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Why The Trade Desk, Inc. Stock Lost 25% in November

Asit Sharma, The Motley Fool

What happened

Shares of cloud-based advertising platform The Trade Desk, Inc. (NASDAQ: TTD) plunged 25.5% last month, according to data from S&P Global Market Intelligence.

So what

The stock fell 16% after Trade Desk announced third-quarter 2017 earnings on Nov. 9. Revenue increased 50% to $79.4 million, and more impressively, net income of $10.2 million nearly tripled the prior-year quarter's bottom line. However, shares dropped because the company projected fourth-quarter revenue of $101 million, which effectively increased the full-year revenue projection by only $3 million, from $303 million to $306 million. Similarly, Trade Desk projected fourth-quarter EBITDA of $34 million, which nudged the expected full-year EBITDA target from $88 million to $90 million. 

The company's guidance disappointed investors because -- as my colleague Rick Munarriz pointed out -- a third quarter that exceeded expectations on both revenue and EBITDA means that Trade Desk is effectively lowering its implied fourth-quarter outlook, given the modest full-year adjustments. 

Despite investors' reaction, which was focused squarely on the short term, management shared several positive developments in the company's business. For the first time, mobile (defined as mobile web, mobile video, and in-app content) reached 40% of total ad spend. CEO Jeff Green noted that mobile has grown 140% over the last year, and is the fastest scaled channel the company has ever experienced. This is important as it indicates that Trade Desk is capturing market share where the programmatic ad industry is growing fastest.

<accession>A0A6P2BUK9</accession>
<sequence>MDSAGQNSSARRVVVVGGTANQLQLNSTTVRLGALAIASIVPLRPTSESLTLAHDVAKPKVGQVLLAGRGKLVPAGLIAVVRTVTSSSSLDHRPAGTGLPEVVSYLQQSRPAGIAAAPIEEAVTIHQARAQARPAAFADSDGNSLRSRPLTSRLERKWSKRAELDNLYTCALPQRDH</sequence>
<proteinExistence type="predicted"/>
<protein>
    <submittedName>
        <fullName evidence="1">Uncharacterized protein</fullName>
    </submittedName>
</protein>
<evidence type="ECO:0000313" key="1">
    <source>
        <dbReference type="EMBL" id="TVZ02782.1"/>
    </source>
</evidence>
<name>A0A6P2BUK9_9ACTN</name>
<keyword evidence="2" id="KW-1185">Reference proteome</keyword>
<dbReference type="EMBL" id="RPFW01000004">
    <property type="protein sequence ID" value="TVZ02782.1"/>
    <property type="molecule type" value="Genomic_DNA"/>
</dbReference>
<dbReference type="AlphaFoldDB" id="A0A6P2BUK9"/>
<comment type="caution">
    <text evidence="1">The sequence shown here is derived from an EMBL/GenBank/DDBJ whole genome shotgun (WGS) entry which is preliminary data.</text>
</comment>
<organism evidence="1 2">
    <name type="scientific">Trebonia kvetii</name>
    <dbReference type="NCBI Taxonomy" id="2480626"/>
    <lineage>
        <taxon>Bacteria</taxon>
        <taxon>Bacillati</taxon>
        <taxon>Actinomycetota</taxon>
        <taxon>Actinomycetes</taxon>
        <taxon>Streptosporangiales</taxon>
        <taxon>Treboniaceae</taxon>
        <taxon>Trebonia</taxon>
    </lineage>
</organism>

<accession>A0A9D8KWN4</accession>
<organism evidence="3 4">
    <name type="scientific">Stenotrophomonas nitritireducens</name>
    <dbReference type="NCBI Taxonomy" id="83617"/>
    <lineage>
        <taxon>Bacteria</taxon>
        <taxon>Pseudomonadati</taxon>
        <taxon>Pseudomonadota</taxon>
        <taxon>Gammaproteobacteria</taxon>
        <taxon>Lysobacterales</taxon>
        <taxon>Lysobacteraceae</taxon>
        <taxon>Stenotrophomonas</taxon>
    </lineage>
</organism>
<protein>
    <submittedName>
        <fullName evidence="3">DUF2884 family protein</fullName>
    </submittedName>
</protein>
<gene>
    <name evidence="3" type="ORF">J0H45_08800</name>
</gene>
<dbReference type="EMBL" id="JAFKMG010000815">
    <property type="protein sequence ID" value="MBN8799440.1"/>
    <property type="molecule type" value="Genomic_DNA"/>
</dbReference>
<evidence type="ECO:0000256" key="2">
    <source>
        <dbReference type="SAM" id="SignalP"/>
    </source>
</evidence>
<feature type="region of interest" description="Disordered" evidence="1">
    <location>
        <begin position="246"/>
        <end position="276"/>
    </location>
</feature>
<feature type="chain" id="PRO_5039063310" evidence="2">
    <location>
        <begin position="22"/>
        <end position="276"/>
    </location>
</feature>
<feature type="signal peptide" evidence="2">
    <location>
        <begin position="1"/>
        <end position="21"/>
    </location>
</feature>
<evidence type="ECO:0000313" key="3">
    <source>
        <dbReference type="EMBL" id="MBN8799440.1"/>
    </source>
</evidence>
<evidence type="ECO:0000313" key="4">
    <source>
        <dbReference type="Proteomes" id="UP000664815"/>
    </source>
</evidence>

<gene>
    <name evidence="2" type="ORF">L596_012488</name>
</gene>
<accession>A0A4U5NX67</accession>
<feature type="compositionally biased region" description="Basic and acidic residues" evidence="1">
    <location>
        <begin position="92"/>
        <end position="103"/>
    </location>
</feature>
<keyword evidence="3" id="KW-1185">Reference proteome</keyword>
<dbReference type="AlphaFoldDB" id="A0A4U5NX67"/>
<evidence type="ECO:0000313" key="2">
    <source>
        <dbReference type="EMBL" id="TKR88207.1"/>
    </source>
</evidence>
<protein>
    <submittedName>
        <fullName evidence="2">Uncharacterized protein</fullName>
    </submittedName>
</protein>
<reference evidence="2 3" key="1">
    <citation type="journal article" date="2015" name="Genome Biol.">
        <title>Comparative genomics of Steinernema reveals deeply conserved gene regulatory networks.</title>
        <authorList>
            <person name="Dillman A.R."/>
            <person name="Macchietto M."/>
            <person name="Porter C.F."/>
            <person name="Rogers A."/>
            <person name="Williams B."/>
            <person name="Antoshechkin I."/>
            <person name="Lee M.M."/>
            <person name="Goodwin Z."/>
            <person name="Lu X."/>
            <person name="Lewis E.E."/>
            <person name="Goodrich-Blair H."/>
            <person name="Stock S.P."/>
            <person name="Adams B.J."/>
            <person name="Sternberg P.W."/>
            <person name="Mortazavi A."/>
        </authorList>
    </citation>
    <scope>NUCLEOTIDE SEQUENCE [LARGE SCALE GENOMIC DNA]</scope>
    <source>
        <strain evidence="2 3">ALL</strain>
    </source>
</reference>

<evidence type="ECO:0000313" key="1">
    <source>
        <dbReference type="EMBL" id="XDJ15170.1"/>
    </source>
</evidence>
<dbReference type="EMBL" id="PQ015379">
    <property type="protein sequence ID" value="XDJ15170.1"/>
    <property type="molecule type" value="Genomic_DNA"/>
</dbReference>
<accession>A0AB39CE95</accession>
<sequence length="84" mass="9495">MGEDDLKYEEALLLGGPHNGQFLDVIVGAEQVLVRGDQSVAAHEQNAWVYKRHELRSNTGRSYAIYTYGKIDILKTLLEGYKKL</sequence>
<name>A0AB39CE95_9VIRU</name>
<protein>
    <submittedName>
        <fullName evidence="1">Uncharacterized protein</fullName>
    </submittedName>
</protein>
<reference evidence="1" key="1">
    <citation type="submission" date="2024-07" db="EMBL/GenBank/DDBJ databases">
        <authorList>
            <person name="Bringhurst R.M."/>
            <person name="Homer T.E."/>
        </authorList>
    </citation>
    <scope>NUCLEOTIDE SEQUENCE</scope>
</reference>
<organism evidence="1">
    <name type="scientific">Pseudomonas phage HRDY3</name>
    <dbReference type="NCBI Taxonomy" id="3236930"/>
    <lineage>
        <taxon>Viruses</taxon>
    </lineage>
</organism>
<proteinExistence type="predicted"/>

Green also discussed the company's first acquisition, the purchase of Adbrain, a small 20-employee company offering a "cross-device technology that stitches together activities of the same user from all of their devices." Adbrain will help Trade Desk offer more targeted ad opportunities to its customer base, and the company expects the acquisition to positively impact earnings in the back half of 2018.

Businessman in dress shirt looking at content on mobile device.

Image source: Getty Images.

Now what

It's not too surprising that the first sign of moderation in Trade Desk's torrid growth sparked a sell-off. Before November, Trade Desk traded at nearly 45 times forward earnings. At the time of this writing, shares trade at a more modest 34 times forward earnings. Looking ahead, for those worried about the very short term, Trade Desk stock may remain volatile until the company discusses full-year 2018 earnings expectations early next year. But for investors with a longer horizon, the company remains an intriguing play in the programmatic advertising space.

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Asit Sharma has no position in any of the stocks mentioned. The Motley Fool owns shares of and recommends The Trade Desk. The Motley Fool has a disclosure policy.